You can still buy enough cheesesteaks, french fries, and, yes, cannolis, to get your dress size up. But you also have a decent chance of finding more adventurous fare.
Theme. Blending art and horticulture is a natural, and by pairing exhibitors with museums, the show transcends the geography themes of recent memory. This production is intellectually and horticulturally interesting.
Information panels. Panels in front of the exhibits not only explain the designer's inspiration, but also include photographs and information from the museum partner about the artist whose work informs it. (I wish museums did more of this in their own shows.)
Entertainment. Recent years brought us Big Ben and Beatles, volcanoes and waterfalls, Eiffel Tower and light show. Compare those special effects to this year's entrance garden, a solidly textural display that serves as both stage and skyscraper for Bandaloop, an elegant aerial dance troupe from California.
Grand Hall Concourse. Last year, this hallway outside the show was a carnival midway of vendors shouting for visitors' attention. There are but a handful this year, and all apparently got the Emily Post memo.
More good ideas in 2014: Better lighting, more recycling, and moving the lectures and culinary programs inside the show. Last year, when these events were held in rooms along the hallway outside the show, attendance could be shockingly sparse. Now, talks and food demonstrations are full.
A few misses:
"ARTiculture." Unlike the topic and execution of the 2014 theme, the actual word leaves some of us scratching our heads. Like 2013's "Brilliant!", it doesn't telegraph much of anything. Say what you will about those geographic themes, there was no mistaking what "Springtime in Paris" was about.
Butterfly Experience. Things improved as the week went on when hundreds more butterflies were added to Room 202. A popular feature, at $3 a pop, but couldn't more be done to educate people about the importance of growing pollinator-friendly plants - and how easy it is?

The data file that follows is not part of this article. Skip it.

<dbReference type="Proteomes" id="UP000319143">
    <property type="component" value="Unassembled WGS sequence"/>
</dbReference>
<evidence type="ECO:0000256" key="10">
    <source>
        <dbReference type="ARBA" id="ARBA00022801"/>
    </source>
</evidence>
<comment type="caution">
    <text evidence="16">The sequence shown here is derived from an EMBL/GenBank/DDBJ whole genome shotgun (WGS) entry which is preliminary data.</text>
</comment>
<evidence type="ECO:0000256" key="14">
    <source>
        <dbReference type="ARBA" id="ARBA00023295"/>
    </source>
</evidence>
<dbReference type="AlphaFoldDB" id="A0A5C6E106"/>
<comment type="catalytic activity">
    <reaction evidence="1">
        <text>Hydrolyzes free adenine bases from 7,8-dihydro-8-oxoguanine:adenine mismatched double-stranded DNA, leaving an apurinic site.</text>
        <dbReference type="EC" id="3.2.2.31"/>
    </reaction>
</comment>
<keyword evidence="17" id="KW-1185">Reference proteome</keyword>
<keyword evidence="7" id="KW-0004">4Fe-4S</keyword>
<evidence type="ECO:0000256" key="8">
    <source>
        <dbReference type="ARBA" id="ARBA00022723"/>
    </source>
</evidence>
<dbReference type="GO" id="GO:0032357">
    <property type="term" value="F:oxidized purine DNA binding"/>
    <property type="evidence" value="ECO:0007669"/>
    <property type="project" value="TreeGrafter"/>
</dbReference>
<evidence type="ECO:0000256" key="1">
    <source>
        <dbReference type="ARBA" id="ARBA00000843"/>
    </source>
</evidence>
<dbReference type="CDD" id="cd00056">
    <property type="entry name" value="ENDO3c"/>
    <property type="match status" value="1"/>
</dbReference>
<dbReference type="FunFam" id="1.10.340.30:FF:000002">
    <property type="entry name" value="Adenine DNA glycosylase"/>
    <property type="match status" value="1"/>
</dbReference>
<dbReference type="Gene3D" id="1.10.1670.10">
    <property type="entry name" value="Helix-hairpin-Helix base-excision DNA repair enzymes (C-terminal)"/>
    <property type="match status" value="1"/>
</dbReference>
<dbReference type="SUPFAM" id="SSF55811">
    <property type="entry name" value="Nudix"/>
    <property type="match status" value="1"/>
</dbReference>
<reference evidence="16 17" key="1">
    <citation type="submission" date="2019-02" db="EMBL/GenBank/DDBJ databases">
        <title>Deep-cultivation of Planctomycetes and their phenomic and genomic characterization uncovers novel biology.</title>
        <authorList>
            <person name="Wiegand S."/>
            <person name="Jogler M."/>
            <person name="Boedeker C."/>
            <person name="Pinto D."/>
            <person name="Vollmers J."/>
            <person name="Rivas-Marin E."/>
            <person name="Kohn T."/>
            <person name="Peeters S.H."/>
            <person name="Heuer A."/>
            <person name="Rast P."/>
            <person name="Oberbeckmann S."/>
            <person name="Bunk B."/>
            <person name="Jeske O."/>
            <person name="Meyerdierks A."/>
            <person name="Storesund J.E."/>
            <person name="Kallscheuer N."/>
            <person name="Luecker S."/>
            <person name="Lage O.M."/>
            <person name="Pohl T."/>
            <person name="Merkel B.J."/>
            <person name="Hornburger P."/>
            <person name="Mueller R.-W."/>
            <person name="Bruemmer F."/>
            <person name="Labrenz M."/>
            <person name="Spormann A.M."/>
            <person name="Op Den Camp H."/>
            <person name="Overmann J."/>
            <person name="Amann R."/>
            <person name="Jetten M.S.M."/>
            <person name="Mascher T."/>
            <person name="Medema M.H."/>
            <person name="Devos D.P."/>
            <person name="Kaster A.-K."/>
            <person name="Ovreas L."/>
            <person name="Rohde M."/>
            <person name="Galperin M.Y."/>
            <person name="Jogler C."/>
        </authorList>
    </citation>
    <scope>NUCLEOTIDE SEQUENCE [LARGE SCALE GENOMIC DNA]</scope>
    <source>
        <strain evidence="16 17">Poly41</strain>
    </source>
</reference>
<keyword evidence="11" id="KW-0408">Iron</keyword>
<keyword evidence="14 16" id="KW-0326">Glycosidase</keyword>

The plants are right there, in planters on the floor in the "experience" room, but all attention - eyes and iPhones - are on the 'flies clinging to nets on the ceiling.
AWOL exhibitors. Before the Flower Show even opens, the exhibitors are exhausted. They've spent months designing, planning, growing, forcing, buying plants, then trucking them to Center City and over several frantic days, setting everything up.
It's not completely unreasonable that, once the show opens and the awards have been handed out, some of them don't care to hang around.
But these visitors have made the effort to support the show. Don't they deserve to meet the exhibitors, make a comment, ask a question?
Among the exceptions: Tom and Karan Snyder, who preside over the Netherlands American Business Association exhibit; they greet the public all week.
"If you're going to do the Flower Show, you should do it right from start to finish," Karan said.
David and Robin Heller of Flowers by David in Langhorne answer questions till they literally can no longer speak. And John Amand is a perennial fixture outside his Jacques Amand Bulb Specialists' display.
Answering questions is only one service exhibitors can offer visitors. Another, which speaks to a fairly common complaint about the show, is to provide fliers or videos with landscape ideas that translate well from exhibit to home garden.
Grand Hall. This space still doesn't know what it wants to be, although now people are actually stopping to look at the sculptures and artwork on display here.
Today's final word comes from Margaret Scott of Wilmington, 90, who's been coming to the Flower Show since 1950 and has a way of making our hits, misses, and gray areas in between seem pretty silly.
"I really love it every year because you know spring is only a few weeks away," she said, "and at this stage of my life, I guess I just enjoy everything."
Here's to 2015, then, when the show will pivot once more toward the unknown: Hollywood.